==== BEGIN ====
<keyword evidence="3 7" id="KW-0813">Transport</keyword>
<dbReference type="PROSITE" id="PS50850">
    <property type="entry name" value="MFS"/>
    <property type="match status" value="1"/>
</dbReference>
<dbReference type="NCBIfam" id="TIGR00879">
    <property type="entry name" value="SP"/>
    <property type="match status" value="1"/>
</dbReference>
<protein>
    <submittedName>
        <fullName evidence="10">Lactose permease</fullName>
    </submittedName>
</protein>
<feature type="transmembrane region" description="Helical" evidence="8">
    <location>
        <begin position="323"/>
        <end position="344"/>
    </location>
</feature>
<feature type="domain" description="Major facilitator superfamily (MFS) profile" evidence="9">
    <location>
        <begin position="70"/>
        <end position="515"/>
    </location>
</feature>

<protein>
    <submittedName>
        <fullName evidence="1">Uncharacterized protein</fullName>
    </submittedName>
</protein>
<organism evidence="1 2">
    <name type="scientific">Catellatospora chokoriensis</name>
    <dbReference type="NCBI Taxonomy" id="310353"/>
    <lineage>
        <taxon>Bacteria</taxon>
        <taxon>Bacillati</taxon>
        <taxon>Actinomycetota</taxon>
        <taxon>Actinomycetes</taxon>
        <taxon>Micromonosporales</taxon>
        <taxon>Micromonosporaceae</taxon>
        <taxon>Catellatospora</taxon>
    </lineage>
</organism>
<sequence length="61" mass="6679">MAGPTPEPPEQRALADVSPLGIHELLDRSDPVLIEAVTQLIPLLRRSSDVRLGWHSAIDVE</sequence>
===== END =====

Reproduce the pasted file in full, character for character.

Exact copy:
<keyword evidence="3 7" id="KW-0813">Transport</keyword>
<dbReference type="PROSITE" id="PS50850">
    <property type="entry name" value="MFS"/>
    <property type="match status" value="1"/>
</dbReference>
<dbReference type="NCBIfam" id="TIGR00879">
    <property type="entry name" value="SP"/>
    <property type="match status" value="1"/>
</dbReference>
<protein>
    <submittedName>
        <fullName evidence="10">Lactose permease</fullName>
    </submittedName>
</protein>
<feature type="transmembrane region" description="Helical" evidence="8">
    <location>
        <begin position="323"/>
        <end position="344"/>
    </location>
</feature>
<feature type="domain" description="Major facilitator superfamily (MFS) profile" evidence="9">
    <location>
        <begin position="70"/>
        <end position="515"/>
    </location>
</feature>

<protein>
    <submittedName>
        <fullName evidence="1">Uncharacterized protein</fullName>
    </submittedName>
</protein>
<organism evidence="1 2">
    <name type="scientific">Catellatospora chokoriensis</name>
    <dbReference type="NCBI Taxonomy" id="310353"/>
    <lineage>
        <taxon>Bacteria</taxon>
        <taxon>Bacillati</taxon>
        <taxon>Actinomycetota</taxon>
        <taxon>Actinomycetes</taxon>
        <taxon>Micromonosporales</taxon>
        <taxon>Micromonosporaceae</taxon>
        <taxon>Catellatospora</taxon>
    </lineage>
</organism>
<sequence length="61" mass="6679">MAGPTPEPPEQRALADVSPLGIHELLDRSDPVLIEAVTQLIPLLRRSSDVRLGWHSAIDVE</sequence>